Exercise Does Not Reverse The Effects of Prolonged Sitting

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Dr. Daniel Gonzalez, D.C.

There is no question that prolonged sitting has become a primary contributor to chronic disease. According to the CDC, chronic diseases are now the number one threat to public health, far surpassing infectious disease in the US [1]. It would be much easier if exercise could undo the damage caused by sitting. But the cold truth is that exercise will not reverse the potentially harmful and irrefutable effects of prolonged sitting. You simply cannot shake off an 8 hour workday of sitting with 1 hour of hard work in the gym. This would be equivalent to someone assuming they’re healthy because they exercise 1 hour a day yet consume junk food and soft drinks all day long. Worse, is the unfortunate fact that many Americans don’t fit a workout in daily or even consider long walks, which means their bodies are virtually always in a sedentary state.

Here are just a few examples of what sitting or inactivity can do to your body:

  • Heart: Sitting results in slower blood flow and muscles burn less fat and sugars. This cascade makes it easier for fatty acids to build up.
  • Pancreas: Your ability to respond to insulin is impacted by one day of excess sitting, which leads your pancreas to produce increased amounts of insulin, increasing your risk of diabetes.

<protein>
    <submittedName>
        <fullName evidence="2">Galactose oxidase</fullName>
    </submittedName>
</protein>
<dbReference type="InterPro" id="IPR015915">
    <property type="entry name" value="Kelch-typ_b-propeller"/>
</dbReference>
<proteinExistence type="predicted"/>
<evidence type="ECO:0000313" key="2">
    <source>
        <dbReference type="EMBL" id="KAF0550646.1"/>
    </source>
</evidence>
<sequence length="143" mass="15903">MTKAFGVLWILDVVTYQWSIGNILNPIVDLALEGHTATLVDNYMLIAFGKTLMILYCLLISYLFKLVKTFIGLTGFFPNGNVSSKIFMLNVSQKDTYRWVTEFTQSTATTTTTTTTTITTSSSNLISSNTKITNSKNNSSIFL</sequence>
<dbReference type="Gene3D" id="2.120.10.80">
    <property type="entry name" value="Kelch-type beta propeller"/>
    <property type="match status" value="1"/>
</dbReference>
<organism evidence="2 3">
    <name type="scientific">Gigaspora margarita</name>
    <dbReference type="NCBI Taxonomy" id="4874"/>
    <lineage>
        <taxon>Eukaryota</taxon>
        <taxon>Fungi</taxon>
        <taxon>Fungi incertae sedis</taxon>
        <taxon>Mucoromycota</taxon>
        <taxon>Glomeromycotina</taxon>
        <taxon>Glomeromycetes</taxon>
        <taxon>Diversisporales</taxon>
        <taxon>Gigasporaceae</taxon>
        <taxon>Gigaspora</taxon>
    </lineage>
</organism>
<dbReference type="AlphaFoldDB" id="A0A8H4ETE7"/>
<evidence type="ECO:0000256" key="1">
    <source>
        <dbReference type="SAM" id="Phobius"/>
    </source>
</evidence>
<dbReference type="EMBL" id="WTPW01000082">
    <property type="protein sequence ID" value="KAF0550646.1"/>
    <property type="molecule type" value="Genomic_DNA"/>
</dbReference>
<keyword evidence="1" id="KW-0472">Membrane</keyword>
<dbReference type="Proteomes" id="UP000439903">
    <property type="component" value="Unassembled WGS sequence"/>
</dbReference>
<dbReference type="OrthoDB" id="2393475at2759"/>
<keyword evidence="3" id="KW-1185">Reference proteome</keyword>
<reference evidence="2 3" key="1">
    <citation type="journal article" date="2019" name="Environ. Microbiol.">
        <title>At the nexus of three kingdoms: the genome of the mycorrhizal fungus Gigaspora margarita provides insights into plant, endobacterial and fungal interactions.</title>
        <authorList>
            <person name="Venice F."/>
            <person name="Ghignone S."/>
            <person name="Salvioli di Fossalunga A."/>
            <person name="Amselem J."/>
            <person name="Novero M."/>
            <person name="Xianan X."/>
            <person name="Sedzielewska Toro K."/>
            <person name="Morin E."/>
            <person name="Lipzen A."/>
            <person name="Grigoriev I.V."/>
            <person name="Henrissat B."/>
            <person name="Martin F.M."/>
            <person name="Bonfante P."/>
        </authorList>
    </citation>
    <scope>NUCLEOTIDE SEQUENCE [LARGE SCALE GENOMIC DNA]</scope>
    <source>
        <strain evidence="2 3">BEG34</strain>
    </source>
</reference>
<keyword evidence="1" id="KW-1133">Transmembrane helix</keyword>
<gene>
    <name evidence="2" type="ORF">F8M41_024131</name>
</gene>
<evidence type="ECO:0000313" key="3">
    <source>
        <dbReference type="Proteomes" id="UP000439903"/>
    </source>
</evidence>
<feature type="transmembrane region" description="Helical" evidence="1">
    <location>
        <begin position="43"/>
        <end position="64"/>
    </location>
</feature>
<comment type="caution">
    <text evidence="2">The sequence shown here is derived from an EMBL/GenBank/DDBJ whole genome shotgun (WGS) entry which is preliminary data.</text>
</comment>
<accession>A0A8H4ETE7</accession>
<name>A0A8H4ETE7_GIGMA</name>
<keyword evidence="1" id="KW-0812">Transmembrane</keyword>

• Digestion: Sitting down after you’ve eaten causes your abdominal contents to compress, slowing down digestion. This can lead to cramping, bloating, heartburn, and constipation.
  • Brain: When the body is still for too long, the brain literally shuts down. Your brain will get less fresh blood and oxygen, which are needed to trigger the release of brain- and mood-enhancing chemicals.
  • Back Problems: Sitting puts more pressure on your spine than standing, and the toll on your back health is even worse if you’re sitting hunched in front of a computer. It’s estimated that 40 percent of people with back pain have spent long hours at their computer each day.

A 2015 study published in the Annals of Internal Medicine, found that sitting for long periods of time was independently associated with poor health outcomes regardless of physical activity [2]. This means you cannot reverse the effects of prolonged sitting regardless of exercise activity. This is exactly why we recommend standing up and doing exercises every 10-15 minutes to counteract the ill effects of sitting.

It’s also important to keep in mind that children are not immune to this either. If you think that the statistics don’t apply to you because your child participates in an after school sport, I’ve got bad news. Too much sitting outside of a soccer or baseball game is too much sitting. Period.

(1): www.cdc.gov
(2): http://annals.org/aim/article/2091327/sedentary-time-its-association-risk-disease-incidence-mortality-hospitalization-adults

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